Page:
Editor’s Note: This interview with Mr. Stanley was conducted in 2002. Also, you can learn more Crown history here.
As Crown marks its 55th anniversary - celebrating a unique history marked by many notable contributions to the pro audio industry - I spoke with Gerald Stanley, who, with his expert product design and engineering work, has had significant impact in helping bring those contributions to life over the course of almost 40 years with the company.
He continues to thrive in his role to this day and was gracious in submitting to an interview regarding Crown past, present and future.
Keith Clark: How did you get started in this business?
Gerald Stanley: I started as a kid (11 or 12) by SWLing (short wave listening) using old radios that were being discarded around the neighborhood. The best units were taken and souped-up using the spare parts of the less worthy units. It was great fun trying to determine why the radio’s designer had done this or that.
It became clear that engineering products could be fun. Every radio had an audio power amp and speaker portion as well as the RF portions. I modified them all. By high school, high-feedback tube power amps were being designed and built for family and friends.
The lesson is if a kid comes to your doorstep and asks for your old PC, give it to them. Who knows what they may make of it all? Your old PC may transform the world in due time.
KC: Have you always had an interest in audio and electronics?
GS: Before electronics there was the classic electric train set.
KC: What year did you join Crown, and what position did you initially fill? What were you primarily working on?
GS: My first year at Crown was 1964 when I was still an undergraduate at Michigan State University. I worked summer and breaks as a technician in the tape recorder setup area, as a draftsman and as a solid-state power amplifier designer working on the first Crown transistorized designs.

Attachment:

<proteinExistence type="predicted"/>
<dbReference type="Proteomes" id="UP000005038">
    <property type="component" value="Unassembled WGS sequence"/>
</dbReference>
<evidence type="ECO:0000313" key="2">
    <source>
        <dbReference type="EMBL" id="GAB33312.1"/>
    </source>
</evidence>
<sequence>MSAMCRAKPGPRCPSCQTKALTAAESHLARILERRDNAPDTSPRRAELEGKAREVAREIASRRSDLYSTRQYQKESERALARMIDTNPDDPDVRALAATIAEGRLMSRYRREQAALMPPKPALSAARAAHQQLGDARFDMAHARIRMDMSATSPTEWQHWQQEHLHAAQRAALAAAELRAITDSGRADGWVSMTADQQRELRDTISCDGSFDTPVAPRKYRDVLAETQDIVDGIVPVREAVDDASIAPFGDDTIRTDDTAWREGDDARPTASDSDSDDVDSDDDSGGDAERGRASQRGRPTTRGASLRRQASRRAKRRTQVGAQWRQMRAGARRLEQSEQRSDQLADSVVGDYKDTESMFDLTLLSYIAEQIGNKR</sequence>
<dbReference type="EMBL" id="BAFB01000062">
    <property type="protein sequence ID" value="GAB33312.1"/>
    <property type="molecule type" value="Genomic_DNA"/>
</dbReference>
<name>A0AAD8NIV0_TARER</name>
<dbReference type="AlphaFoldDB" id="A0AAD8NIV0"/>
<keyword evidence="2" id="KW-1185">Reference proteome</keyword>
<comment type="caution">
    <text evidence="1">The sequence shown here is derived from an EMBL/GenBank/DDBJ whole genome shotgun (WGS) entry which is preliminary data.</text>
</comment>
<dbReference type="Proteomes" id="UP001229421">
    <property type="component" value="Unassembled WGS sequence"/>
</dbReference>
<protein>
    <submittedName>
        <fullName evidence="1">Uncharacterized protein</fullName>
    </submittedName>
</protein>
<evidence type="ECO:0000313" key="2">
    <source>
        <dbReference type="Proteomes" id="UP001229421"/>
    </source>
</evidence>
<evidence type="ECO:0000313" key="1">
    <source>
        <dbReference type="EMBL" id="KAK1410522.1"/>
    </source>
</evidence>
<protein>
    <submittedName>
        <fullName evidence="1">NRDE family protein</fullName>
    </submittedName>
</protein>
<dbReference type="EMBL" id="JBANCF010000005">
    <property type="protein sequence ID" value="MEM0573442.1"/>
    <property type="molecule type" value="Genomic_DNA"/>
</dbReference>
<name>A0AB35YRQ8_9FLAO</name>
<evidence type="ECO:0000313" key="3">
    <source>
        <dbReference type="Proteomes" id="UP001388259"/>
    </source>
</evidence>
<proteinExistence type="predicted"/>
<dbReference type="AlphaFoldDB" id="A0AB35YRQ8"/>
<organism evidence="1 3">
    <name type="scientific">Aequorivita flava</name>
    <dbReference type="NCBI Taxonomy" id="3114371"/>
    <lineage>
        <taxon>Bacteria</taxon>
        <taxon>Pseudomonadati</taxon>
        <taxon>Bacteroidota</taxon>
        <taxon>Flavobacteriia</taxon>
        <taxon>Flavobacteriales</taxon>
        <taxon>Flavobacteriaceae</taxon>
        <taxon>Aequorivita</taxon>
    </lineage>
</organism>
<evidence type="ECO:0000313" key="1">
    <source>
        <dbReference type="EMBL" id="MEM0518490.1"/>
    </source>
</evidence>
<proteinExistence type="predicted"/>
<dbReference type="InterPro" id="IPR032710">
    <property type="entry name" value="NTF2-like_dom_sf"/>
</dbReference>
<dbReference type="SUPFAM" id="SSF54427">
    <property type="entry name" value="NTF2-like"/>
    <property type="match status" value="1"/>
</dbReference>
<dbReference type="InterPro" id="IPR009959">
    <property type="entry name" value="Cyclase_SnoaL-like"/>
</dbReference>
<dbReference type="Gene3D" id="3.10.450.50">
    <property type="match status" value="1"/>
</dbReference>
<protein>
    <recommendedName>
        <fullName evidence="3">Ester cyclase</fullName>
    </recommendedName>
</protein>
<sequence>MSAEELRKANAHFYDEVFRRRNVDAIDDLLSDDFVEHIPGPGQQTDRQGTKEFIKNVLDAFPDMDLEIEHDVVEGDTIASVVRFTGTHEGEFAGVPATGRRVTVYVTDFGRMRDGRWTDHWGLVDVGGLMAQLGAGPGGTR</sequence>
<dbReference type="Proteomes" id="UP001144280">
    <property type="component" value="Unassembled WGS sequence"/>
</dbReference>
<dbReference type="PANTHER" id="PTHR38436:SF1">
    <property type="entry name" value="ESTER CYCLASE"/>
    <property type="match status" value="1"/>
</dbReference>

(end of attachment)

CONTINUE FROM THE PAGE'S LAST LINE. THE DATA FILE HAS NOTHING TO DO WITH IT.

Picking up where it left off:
All engineers worked first on the line to learn the products in those days. The products were tape recorders and amplifiers were accessories. In 1966, I returned with a graduate degree from the University of Michigan and went to work full time on designing tape recorder electronics and power amplifiers.
The Crown DC 300, which ushered in the age of modern power amplifiers in the late 1960s, designed by Gerald Stanley (click to enlarge)
KC: What do you like most about working at Crown?
GS: Working at Crown over all these years has been like having multiple careers without ever moving. The company has grown and changed much. It has been a multitude of companies all at one address.
The design opportunities have also been prolific, having been able to design tape recorders, signal processors, audio amplifiers, magnetic resonance gradient amplifiers, semiconductor and audio test equipment, TEF machines and numerous other unusual electronic products.
One of the more unusual was the design of a speech rate translator that was ultimately used by a judge to play back the Nixon tapes at higher than normal speeds.